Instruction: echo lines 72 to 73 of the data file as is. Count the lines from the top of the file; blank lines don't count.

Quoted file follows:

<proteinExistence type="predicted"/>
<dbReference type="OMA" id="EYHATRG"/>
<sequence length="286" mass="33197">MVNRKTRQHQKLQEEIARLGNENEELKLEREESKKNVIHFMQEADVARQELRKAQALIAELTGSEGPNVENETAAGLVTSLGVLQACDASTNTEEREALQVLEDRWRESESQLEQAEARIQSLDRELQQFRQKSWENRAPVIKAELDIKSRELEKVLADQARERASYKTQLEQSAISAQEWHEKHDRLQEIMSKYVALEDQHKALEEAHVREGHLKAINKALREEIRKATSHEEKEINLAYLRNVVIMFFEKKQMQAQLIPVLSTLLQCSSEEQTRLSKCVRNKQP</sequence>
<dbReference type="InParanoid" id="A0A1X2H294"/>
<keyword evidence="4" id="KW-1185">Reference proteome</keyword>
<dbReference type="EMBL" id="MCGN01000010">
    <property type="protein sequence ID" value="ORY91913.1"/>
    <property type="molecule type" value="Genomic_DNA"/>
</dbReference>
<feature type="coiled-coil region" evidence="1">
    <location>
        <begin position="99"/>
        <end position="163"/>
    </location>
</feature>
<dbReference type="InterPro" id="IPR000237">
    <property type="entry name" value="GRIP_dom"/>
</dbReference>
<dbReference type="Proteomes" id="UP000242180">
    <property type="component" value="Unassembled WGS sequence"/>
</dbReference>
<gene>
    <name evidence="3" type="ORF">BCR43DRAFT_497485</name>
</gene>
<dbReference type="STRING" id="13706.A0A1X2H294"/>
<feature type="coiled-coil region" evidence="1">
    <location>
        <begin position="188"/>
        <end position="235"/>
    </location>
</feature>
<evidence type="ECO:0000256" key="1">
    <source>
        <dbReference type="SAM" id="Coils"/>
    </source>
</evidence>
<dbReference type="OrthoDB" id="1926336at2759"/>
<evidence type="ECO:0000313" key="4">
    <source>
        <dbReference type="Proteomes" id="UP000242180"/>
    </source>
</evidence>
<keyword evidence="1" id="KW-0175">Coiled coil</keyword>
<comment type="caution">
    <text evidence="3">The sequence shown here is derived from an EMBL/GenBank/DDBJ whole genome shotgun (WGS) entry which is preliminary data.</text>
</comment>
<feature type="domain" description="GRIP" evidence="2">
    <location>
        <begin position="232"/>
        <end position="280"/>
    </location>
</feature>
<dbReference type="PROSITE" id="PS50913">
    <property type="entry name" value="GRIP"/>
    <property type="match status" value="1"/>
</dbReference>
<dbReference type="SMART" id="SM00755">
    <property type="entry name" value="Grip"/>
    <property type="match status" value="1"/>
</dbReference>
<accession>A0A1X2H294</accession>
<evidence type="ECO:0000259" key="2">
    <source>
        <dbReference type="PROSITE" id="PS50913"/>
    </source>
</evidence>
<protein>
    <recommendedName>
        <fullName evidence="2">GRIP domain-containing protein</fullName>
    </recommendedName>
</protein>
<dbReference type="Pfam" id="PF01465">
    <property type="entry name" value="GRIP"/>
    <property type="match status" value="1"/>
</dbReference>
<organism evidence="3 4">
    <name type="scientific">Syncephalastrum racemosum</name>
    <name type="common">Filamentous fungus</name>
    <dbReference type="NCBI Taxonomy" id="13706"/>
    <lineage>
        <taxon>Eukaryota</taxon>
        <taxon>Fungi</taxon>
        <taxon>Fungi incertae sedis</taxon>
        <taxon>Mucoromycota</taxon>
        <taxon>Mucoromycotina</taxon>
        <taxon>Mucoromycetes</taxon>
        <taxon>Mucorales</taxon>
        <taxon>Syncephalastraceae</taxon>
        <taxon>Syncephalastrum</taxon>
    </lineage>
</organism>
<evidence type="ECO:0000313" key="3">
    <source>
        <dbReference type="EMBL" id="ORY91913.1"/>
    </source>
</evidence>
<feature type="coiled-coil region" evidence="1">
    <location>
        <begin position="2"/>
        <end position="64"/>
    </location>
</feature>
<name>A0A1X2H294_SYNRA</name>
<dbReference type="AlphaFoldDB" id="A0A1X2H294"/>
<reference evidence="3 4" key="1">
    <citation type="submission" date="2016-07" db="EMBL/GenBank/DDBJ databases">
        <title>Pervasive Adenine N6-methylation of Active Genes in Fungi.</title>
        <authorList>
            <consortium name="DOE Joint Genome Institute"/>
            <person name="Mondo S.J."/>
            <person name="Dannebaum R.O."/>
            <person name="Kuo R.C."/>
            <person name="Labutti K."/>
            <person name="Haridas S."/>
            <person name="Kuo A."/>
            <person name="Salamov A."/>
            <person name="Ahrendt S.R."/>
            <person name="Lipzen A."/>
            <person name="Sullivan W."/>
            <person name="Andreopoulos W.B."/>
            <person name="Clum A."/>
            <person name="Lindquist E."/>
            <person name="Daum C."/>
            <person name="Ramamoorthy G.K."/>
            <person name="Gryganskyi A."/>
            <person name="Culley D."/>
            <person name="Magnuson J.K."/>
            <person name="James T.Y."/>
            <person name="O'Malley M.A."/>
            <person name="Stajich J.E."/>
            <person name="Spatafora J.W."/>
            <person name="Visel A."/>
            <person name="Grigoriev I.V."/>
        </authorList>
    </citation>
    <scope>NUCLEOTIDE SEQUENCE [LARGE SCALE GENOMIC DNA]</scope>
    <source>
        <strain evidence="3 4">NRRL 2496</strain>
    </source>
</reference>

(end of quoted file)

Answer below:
<dbReference type="Pfam" id="PF01465">
    <property type="entry name" value="GRIP"/>